Destroyed thyroid by acidic blood during subarachnoid hemorrhage: Experimental study

Authors

Keywords:

Subarachnoid Hemorrhage, Acidosis, Destroyed thyroid gland

Abstract

Aim: Metabolic acidosis can negatively affect thyroid functions. The aim of this study is to show the damage in the thyroid gland caused by acidosis following subarachnoid hemorrhage (SAH).
Methods: Twenty rabbits were chosen from our recent SAH studies. Five healthy rabbits were included in the control group, five were included in the SHAM group, which received 1 ml of saline, and ten rabbits, chosen from SAH-induced animals with decreased blood pH, constituted the study group. TSH, T3, T4 and blood pH values were recorded before, during and after the experimental procedures. Densities of the normal and degenerated epithelial cell of thyroid glands were estimated using stereological methods. The relationship between blood pH and thyroid hormone values, and degenerated epithelial cell densities were analyzed statistically.
Results: pH values of blood were measured as 7.35 (0.037), 7.32 (0.05), and 7.21 (0.012) in the control, SHAM and SAH groups, respectively. The estimation of normal and degenerated epithelial cells per square milimeter of follicles was calculated as wall surface/cell surface. The mean normal epithelial cell count was 5,000 (750) in normal thyroid follicles. Mean degenerated epithelial cells counts were 50 (9) in the normal group, 154 (30) in the SHAM group and 460 (80) in the study group. For all results there was statistically significant difference between the control, SHAM and SAH groups (P<0.001).
Conclusions: Acidosis, one of the most fatal complications of SAH, may damage the thyroid gland with neurovascular network degeneration.

Downloads

Download data is not yet available.

References

Ozmen S, Altinkaynak K, Aydin MD, Ahiskalioglu A, Demirci T, Özlü C, et al. Toward understanding the causes of blood pH irregularities and the roles of newly described binuclear neurons of carotid bodies on blood pH regulation during subarachnoid hemorrhage: Experimental study. Neuropathology. 2019;39(4):259-67.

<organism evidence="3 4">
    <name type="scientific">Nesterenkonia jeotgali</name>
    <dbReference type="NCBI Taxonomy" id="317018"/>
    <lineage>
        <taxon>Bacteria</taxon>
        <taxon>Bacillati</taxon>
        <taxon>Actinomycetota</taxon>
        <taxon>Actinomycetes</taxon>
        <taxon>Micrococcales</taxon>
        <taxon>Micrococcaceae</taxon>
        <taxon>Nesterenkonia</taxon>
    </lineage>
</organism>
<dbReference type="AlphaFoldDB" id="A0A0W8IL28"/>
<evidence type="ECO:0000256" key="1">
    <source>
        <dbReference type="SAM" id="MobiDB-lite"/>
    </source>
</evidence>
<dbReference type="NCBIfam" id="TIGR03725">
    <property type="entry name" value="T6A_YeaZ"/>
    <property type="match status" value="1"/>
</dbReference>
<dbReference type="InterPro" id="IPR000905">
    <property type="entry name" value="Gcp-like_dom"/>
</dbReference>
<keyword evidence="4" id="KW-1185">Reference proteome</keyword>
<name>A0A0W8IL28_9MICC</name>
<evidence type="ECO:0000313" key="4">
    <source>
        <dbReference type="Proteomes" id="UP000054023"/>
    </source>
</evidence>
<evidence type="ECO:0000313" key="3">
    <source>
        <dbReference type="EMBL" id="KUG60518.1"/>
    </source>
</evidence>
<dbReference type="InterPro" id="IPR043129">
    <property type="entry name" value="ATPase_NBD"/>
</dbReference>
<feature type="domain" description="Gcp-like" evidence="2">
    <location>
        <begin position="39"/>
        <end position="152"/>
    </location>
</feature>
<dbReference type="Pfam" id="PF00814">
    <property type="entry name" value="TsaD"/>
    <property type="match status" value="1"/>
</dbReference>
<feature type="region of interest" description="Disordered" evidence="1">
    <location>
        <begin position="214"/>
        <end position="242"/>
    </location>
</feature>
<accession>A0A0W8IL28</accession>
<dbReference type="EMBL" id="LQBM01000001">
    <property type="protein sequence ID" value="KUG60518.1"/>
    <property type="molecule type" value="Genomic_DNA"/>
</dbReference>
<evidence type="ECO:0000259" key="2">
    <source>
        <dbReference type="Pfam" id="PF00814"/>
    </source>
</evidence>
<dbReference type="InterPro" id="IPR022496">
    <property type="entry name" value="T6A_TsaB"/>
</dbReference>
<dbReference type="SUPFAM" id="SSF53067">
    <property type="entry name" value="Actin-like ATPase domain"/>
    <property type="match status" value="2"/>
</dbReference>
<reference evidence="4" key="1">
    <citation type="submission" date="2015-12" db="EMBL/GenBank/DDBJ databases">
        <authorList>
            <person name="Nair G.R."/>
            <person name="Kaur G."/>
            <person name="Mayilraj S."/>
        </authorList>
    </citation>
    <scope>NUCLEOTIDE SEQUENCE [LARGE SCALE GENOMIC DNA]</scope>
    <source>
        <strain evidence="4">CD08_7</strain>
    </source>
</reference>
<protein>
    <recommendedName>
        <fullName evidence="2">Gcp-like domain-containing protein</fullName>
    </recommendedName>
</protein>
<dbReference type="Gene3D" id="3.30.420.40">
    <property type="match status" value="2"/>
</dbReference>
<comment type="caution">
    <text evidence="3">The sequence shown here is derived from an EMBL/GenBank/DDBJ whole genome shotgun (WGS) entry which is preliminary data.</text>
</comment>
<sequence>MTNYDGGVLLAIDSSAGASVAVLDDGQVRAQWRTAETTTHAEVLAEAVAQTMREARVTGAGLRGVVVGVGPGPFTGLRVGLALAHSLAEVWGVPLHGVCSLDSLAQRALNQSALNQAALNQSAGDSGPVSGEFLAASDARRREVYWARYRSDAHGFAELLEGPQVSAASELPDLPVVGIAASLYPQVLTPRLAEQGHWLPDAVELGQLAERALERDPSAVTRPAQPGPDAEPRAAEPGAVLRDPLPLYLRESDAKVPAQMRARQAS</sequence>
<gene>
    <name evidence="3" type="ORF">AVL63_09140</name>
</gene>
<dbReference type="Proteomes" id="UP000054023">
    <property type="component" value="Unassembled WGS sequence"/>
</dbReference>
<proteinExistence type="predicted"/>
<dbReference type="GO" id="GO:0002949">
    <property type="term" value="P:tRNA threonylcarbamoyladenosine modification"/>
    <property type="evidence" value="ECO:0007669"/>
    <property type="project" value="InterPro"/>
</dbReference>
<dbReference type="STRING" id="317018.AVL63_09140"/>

Bederson JB, Germano IM, Guarino L. Cortical blood flow and cerebral perfusion pressure in a new noncraniotomy model of subarachnoid hemorrhage in the rat. Stroke. 1995;26(6):1086-92.

Demirci T, Aydin MD, Caglar O, Aydin N, Ozmen S, Nalci KA, et al. First definition of burned choroid plexus in acidic cerebrospinal fluid-filled brain ventricles during subarachnoid hemorrhage: Experimental study. Neuropathology. 2020.

Välimäki M, Liewendahl K, Nikkanen P, Pelkonen R. Hormonal changes in severely uncontrolled type 1 (insulin-dependent) diabetes mellitus. Scandinavian journal of clinical and laboratory investigation. 1991;51(4):385-93.

Chan LY-S, Fok WY, Sahota D, Lau TK. Cord blood thyroid-stimulating hormone level and risk of acidosis at birth. European Journal of Obstetrics & Gynecology and Reproductive Biology. 2006;124(2):173-7.

Takahashi S, Mitamura R, Itoh Y, Suzuki N, Okuno A. Hashimoto encephalopathy: etiologic considerations. Pediatric neurology. 1994;11(4):328-31.

Mallipedhi A, Vali H, Okosieme O. Myxedema coma in a patient with subclinical hypothyroidism. Thyroid. 2011;21(1):87-9.

Mayfield RK, Sagel J, Colwell JA. Thyrotoxicosis without elevated serum triiodothyronine levels during diabetic ketoacidosis. Archives of Internal Medicine. 1980;140(3):408-10.

Molfino A, Beck GJ, Li M, Lo JC, Kaysen GA, Investigators F. Association between change in serum bicarbonate and change in thyroid hormone levels in patients receiving conventional or more frequent maintenance haemodialysis. Nephrology. 2019;24(1):81-7.

Akarsu M, Yoldemir ŞA, Altun Ö, Dikker O, Özcan M, Çil EÖ, et al. The effects of overt hypothyroidism on adipose tissue and serum betatrophin levels. Journal of Surgery and Medicine. 2019;3(9):631-4.

ahmad Mirboluk A, Rohani F, Asadi R, Eslamian MR. Thyroid function test in diabetic ketoacidosis. Diabetes & Metabolic Syndrome: Clinical Research & Reviews. 2017;11:S623-S5.

Rashidi H, Ghaderian SB, Latifi SM, Hoseini F. Impact of diabetic ketoacidosis on thyroid function tests in type 1 diabetes mellitus patients. Diabetes & Metabolic Syndrome: Clinical Research & Reviews. 2017;11:S57-S9.

Schlienger J, Anceau A, Chabrier G, North M, Stephan F. Effect of diabetic control on the level of circulating thyroid hormones. Diabetologia. 1982;22(6):486-8.

Castells S. Thyroid function in juvenile diabetes. Pediatric Clinics of North America. 1984;31(3):623-34.

Dürig J, Fiedler W, De Wit M, Steffen M, Hossfeld D. Lactic acidosis and hypoglycemia in a patient with high-grade non-Hodgkin's lymphoma and elevated circulating TNF-α. Annals of Hematology. 1996;72(2):97-9.

Kawashima H, Kraut JA, Kurokawa K. Metabolic Acidosis Suppresses 25-Hydroxyvitamin D 3-1α-Hydroxylase in the Rat Kidney: Distinct Site And Mechanism Of Action. The Journal of Clinical Investigation. 1982;70(1):135-40.

Bronner F. Calcium homeostasis. Disorders of mineral metabolism: Elsevier; 1982. p. 43-102.

Mizuno J, Yonenaga K, Mimura Y, Arita H, Hanaoka K. Hyperthermia and metabolic acidosis during subtotal thyroidectomy for a patient with Basedow's disease. Masui The Japanese journal of Anesthesiology. 2008;57(7):897-900.

Haas M, Reinacher D, Li J, Wong N, Mooradian A. Regulation of apoA1 gene expression with acidosis: requirement for a transcriptional repressor. Journal of Molecular Endocrinology. 2001;27(1):43-57.

Downloads

Published

2020-04-01

Issue

Section

Research Article

How to Cite

1.
Caglar O, Karadeniz E, Özmen S, Oral Ahıskalıoğlu E, Aydin M. Destroyed thyroid by acidic blood during subarachnoid hemorrhage: Experimental study. J Surg Med [Internet]. 2020 Apr. 1 [cited 2022 Oct. 4];4(4):255-8. Available from: https://jsurgmed.com/article/view/709558